Pigs are like huge puppies. Truthfully, they are really very similar to dogs. They housebreak themselves, and if their pen is large enough they will choose a “toilet corner” for themselves—the corner farthest from where they eat. They are very clean animals, and will only be filthy if given filthy living conditions.
Our pigs will choose a clean bed of straw over a dirty mudhole any day, so we do what we can to keep their pen clean and dry year-round. They don’t have a cooling mechanism, like sweating or panting, so they need to be kept cool if the weather is hot. They definitely appreciate a mud bath or a cool shower on a sunny day.
We started with two sows, and at one time has as many as six sows, producing 12 litters per year. We now have just one, Lillibet. She had 7 in her first litter, 11 in her second litter, and is pregnant now with her third litter. She has a permanent paddock set up, where she can nibble on greens and dig for goodies underground—and where she can play. Pigs are pregnant for about 118 days (that’s three months, three weeks, and seven days). We have always allowed our sows to nurse their babies for two months, because it’s best for the babies and we’ve found that the mamas will wean the babies themselves at 9 weeks old. (Pigs raised on factory farms are weaned at about 3 weeks old, at which time the sows are bred-back immediately, producing 2.2 litters per year.)
Pigs are handy to have around. They eat just about anything, take up very little space, unlike grazing animals, and grow at an incredible rate. Our pigs go from 50 pounds at two months old when they’re weaned, to a lean 250 pounds at 5-1/2 months old when they are butchered. And they taste good. Here’s some history for you…
Early nomadic herdsmen didn’t make much use of them because they weren’t as easy to move as cattle, sheep, and goats. While most livestock were utilized initially by nomadic peoples, swine are mor indicative of a settled farming community.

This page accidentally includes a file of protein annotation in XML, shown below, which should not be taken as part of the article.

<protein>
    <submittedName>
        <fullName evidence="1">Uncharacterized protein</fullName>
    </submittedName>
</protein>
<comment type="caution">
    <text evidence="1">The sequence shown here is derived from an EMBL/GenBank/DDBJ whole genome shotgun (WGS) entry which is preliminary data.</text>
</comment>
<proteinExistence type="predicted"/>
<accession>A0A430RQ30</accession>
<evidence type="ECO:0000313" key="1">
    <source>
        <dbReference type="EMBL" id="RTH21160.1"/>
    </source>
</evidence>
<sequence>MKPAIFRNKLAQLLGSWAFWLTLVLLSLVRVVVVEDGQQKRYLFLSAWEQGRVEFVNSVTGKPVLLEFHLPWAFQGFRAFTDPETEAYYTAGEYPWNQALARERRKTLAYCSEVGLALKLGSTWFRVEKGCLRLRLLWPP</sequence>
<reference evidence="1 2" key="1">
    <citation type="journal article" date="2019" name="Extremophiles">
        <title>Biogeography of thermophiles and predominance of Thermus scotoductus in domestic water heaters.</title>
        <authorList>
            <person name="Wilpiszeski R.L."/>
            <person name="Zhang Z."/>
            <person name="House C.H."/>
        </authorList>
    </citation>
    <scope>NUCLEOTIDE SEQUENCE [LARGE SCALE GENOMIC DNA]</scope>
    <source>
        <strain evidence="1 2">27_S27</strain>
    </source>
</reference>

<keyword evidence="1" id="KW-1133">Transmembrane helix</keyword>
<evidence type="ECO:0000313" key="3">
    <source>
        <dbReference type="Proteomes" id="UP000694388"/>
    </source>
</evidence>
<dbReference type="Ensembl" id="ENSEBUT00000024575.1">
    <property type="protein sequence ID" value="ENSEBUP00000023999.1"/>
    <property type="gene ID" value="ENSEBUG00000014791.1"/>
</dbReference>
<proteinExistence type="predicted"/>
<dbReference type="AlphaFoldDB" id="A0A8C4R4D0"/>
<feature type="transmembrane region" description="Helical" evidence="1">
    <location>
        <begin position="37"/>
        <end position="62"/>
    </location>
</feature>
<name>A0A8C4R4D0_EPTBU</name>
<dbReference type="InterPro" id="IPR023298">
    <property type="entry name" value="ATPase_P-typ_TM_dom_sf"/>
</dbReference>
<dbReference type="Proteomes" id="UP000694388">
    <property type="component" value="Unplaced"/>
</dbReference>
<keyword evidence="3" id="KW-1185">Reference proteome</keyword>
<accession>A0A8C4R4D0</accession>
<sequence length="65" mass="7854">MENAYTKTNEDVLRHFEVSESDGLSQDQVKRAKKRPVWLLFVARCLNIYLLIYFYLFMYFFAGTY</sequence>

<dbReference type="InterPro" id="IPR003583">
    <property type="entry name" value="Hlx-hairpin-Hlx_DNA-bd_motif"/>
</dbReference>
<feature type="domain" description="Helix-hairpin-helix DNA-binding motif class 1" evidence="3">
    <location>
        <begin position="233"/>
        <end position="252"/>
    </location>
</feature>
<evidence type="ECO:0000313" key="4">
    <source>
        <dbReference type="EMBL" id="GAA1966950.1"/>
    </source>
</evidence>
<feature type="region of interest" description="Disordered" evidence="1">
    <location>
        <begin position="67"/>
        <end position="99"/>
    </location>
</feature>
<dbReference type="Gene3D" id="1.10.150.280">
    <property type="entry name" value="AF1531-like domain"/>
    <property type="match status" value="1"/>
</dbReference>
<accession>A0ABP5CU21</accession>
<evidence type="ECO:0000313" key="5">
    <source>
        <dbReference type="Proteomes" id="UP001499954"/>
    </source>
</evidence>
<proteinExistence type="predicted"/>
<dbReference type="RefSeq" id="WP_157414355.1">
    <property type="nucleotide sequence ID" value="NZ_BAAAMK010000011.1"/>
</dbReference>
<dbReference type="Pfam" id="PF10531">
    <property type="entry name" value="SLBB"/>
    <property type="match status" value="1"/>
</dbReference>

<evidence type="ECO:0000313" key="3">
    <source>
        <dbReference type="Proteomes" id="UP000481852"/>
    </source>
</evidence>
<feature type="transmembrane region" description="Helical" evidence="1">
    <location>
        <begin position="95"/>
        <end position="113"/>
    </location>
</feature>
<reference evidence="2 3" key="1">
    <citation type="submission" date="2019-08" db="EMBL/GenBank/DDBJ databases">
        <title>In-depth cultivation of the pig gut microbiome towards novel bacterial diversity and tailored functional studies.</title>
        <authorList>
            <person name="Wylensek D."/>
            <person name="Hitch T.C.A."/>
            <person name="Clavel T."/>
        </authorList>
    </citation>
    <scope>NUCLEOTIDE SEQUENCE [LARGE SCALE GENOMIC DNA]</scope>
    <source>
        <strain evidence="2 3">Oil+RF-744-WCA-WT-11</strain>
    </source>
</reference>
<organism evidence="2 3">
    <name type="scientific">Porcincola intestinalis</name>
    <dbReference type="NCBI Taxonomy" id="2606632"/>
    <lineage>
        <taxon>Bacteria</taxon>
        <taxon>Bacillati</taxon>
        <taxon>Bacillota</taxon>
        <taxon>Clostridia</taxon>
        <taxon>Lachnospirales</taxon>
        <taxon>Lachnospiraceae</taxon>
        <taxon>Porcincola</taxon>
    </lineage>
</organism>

Swine became an important class of livestock early in China’s history, and the Chinese ongoing regard for hogs, and hog manure, probably played a large role in China’s agricultural success over so many generations. There is evidence that swine were domesticated before 6000 BC in Asia. Archaeological evidence from the Middle East indicates raising of pigs slightly later than in China, and they were a popular art subject in ancient Persia. Once domestication began, pig husbandry spread across Asia, Europe, and Africa
In the early 1970s, one of the goals of South Vietnam’s leaders was to produce five tons of rice and two hogs with one worker per year per hectare (2.4 acres). The hogs were important in this plan, not so much for the meat as for the fertilizer that would make the five-ton yield of rice possible.
The European wild boar, Sus scrofa was domesticated in northern Europe during neolithic times, and some still roam the forests there. This was the pig renowned throughout history as the quarry in the elitist sport of boar hunting. His strength, strong tusks, great ferocity, and fighting ability made him a prize for hunters who dared to test their powers against such a beast.
The East Indian pig is somewhat smaller and more refined than the European pig. Originating in the East Indies and southeastern Asia, Sus vittatus comprises a number of races including the domestic pig of China. This blood is evident in many of our modern domestic breeds. Authorities believe that all modern domestic breeds can be traced back to these two species.
Pigs are not native to North America. Columbus introduced them here on his second voyage, which gives some indication of the esteem in which swine were held in Europe at that time. Hernando de Soto took 13 pigs on his exploratory journey from the Everglades to the Ozarks. Three years later the herd numbered seven hundred Presumably, those that escaped were the ancestors of the wild pigs found by early settlers in those areas.
By 1790, six million pounds of pork and lard were exported from the colonies. Thus, hogs had an early impact on the agricultural exports of America. Yet, there was little or no pig farming and the animals were virtually wild, roaming the New England countryside at will, foraging what they could. The animals were hunted, usually with dogs.